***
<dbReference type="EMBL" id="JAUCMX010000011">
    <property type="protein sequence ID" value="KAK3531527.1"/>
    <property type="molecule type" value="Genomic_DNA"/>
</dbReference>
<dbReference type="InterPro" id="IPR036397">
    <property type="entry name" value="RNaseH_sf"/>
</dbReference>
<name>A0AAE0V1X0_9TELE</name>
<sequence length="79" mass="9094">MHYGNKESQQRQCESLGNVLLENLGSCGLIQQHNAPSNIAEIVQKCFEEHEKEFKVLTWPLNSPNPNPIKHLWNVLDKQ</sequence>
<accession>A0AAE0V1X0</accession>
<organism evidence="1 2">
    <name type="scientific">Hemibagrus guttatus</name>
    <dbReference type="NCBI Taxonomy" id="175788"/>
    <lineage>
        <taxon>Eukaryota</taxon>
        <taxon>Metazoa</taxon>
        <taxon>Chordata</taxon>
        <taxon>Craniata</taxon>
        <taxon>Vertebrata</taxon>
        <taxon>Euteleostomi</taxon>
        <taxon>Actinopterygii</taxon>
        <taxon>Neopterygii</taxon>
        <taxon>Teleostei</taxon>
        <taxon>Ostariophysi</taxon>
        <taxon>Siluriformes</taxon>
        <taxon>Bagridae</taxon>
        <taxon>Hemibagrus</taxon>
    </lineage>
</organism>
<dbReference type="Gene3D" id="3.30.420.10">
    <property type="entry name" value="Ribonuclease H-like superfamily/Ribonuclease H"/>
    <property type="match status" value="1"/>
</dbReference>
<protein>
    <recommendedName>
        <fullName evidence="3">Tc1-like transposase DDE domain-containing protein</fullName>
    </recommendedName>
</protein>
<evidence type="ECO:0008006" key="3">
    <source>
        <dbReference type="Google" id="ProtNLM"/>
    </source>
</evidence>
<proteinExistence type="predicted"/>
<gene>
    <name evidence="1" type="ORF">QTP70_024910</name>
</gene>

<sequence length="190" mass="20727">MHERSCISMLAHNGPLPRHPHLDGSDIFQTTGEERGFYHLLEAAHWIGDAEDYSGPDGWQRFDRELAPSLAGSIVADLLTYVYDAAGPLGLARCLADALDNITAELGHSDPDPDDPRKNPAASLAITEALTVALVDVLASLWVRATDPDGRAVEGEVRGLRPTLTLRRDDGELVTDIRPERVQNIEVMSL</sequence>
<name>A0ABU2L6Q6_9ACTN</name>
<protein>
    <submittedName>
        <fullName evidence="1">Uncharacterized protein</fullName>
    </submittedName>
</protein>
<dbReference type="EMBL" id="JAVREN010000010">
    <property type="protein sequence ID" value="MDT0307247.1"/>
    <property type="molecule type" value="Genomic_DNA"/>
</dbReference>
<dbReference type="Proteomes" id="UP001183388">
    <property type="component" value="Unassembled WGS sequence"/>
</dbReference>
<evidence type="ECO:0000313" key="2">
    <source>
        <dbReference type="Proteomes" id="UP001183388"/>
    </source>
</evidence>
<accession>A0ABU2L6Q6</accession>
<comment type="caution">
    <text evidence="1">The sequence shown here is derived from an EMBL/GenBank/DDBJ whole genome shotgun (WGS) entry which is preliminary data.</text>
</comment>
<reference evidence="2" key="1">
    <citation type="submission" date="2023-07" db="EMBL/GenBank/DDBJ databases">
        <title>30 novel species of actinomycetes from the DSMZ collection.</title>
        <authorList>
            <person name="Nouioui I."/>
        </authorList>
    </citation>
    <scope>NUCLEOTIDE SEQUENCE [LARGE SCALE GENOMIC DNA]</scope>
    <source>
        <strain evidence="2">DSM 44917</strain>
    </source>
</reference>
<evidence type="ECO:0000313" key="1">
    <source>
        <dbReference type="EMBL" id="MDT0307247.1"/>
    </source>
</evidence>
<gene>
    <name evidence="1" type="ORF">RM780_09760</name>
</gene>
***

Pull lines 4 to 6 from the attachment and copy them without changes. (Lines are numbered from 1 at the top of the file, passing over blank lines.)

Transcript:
</dbReference>
<dbReference type="InterPro" id="IPR036397">
    <property type="entry name" value="RNaseH_sf"/>